A. Scott Berg, winner of both the Pulitzer Prize and the National Book Award, will provide a fascinating multimedia overview of the film industry as the opening to the Books to Movies program at this year’s Library of Congress National Book Festival on Saturday, Sept. 5 at the Walter E. Washington Convention Center. The program will run from 8 to 10 p.m., as one of several programs scheduled for the evening. Other events are a Poetry Slam (7:15 p.m. - 9 p.m.), a series focusing on romance novelists (7:10 p.m. -9:45 p.m.) and another featuring graphic artists (7:15 p.m. - 10 p.m.).

The festival runs from 10 a.m. until 10 p.m. (doors open at 9 a.m.).

Berg’s “Max Perkins: Editor of Genius” (1978), about the literary editor of such great novelists as Ernest Hemingway, F. Scott Fitzgerald and Thomas Wolfe, won the National Book Award. His biography of aviator Charles Lindbergh won the 1999 Pulitzer Prize for Biography. He has also published biographies of film mogul Samuel Goldwyn, actress Katharine Hepburn and U.S. President Woodrow Wilson.

This fall, “Genius” will be released as a movie starring Colin Firth, Jude Law and Nicole Kidman. A first-time-ever sneak peek of the film will be screened during Berg’s presentation.

Following Berg’s overview and look at how books have been adapted for film, Washington Post film critic Ann Hornaday will moderate a books-to-movies panel with Berg. Also on the panel is Lawrence Wright, whose current book is “Thirteen Days in September: The Dramatic Story of the Struggle for Peace.” Wright won the Pulitzer Prize in 2007 for “The Looming Tower: Al-Qaeda and the Road to 9/11.” His book “Going Clear: Scientology, Hollywood and the Prison of Belief” (2013) was the result of Wright’s more than 200 interviews with current and former members of the Scientology organization. It became a recent documentary on HBO.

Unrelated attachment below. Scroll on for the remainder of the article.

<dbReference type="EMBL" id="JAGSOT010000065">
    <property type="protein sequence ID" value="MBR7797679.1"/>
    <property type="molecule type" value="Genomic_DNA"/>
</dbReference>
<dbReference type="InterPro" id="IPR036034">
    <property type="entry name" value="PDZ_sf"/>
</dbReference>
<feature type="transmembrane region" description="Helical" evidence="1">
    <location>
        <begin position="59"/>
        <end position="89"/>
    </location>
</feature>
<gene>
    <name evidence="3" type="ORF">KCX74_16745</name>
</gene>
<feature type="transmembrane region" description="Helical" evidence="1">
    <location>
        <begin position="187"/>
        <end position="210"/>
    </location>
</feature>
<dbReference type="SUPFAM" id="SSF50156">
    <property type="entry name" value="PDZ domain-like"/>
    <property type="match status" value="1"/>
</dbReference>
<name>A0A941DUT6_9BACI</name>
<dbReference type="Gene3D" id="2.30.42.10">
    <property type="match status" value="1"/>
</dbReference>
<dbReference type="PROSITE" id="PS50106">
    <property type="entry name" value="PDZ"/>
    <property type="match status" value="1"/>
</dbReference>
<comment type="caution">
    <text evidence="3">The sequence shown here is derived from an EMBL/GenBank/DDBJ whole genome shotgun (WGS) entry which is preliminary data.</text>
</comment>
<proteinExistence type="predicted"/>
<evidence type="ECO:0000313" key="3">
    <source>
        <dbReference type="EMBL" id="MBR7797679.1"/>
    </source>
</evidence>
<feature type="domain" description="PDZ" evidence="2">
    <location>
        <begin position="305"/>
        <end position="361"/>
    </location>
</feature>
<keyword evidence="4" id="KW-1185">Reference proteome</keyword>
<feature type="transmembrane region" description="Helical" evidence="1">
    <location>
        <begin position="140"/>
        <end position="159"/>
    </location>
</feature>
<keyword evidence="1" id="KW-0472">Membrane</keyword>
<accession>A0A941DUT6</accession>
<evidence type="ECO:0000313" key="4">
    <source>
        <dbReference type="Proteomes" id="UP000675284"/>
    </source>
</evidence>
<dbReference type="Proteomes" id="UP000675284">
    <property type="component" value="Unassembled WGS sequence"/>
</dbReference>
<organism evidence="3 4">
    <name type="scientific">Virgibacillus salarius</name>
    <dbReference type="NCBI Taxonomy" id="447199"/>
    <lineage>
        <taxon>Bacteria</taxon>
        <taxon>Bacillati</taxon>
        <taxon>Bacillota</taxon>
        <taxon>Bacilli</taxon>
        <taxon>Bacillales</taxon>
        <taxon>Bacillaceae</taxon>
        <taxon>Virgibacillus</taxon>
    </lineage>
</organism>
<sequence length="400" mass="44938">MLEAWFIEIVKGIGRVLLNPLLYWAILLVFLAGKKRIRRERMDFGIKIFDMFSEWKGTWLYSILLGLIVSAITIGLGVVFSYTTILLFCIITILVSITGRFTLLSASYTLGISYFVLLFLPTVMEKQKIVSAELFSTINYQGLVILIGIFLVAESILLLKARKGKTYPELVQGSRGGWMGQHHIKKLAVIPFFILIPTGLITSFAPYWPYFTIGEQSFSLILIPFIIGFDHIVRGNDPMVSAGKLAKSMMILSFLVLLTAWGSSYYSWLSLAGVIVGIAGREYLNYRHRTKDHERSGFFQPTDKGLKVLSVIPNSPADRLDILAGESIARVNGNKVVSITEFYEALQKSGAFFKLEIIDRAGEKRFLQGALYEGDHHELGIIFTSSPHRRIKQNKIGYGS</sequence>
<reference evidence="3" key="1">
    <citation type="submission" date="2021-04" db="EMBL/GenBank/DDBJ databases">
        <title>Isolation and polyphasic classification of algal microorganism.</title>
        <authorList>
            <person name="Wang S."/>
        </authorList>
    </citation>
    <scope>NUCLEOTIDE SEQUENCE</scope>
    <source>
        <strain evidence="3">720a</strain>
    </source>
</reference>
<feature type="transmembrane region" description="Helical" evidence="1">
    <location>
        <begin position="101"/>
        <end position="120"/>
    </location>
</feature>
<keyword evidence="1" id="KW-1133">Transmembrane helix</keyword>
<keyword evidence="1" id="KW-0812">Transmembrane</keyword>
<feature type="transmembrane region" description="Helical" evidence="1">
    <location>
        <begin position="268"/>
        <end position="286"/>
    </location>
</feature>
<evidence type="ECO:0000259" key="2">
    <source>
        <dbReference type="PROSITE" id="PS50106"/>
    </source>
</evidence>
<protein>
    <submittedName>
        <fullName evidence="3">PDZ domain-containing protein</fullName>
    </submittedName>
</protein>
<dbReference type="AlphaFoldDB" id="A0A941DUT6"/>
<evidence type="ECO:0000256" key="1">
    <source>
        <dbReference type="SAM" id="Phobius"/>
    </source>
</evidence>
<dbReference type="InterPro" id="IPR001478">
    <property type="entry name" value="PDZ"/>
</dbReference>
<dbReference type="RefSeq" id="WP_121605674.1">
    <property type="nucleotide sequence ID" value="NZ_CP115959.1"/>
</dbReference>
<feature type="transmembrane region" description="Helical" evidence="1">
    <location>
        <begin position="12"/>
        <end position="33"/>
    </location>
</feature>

Anne-Marie O’Connor, author of “The Lady in Gold: The Extraordinary Tale of Gustav Klimt’s Masterpiece ‘Portrait of Adele Bloch-Bauer,’” will also be a panelist. She will comment on the recent film “The Woman in Gold,” which is about her subject (although the film is not based on her work).

The Library of Congress National Book Festival is funded by private donors and corporate sponsors who share the Library’s commitment to reading and literacy. Since 2010, National Book Festival Board Co-Chairman David M. Rubenstein has been the festival’s lead benefactor and has pledged funding for the festival for five more years. Charter Sponsors include AARP, the Institute of Museum and Library Services, The Washington Post and Wells Fargo; Patron sponsor, the National Endowment for the Arts; the Contributor-level sponsors are Jacqueline B. Mars, National Geographic, Scholastic Inc. and WAMU 88.5 FM; and, in the Friends category, C-SPAN2’s Book TV, Georgetown University’s Department of Spanish and Portuguese, the Harper Lee Prize for Legal Fiction, The Hay-Adams, the Inter-American Development Bank, Susan C. Lehrman, the Mathematical Sciences Research Institute with support from board chair Roger A. Strauch, the Mensa Education & Research Foundation, the Mexican Cultural Institute, the National Endowment for the Humanities, the Embassy of Peru, and Small Press Expo. The Junior League of Washington will also return as the Library’s primary partner for volunteer support, a role the organization has played since 2003. 

Founded in 1800, the Library of Congress is the nation’s oldest federal cultural institution and the largest library in the world. The Library seeks to spark imagination and creativity and to further human understanding and wisdom by providing access to knowledge through its magnificent collections, programs, publications and exhibitions.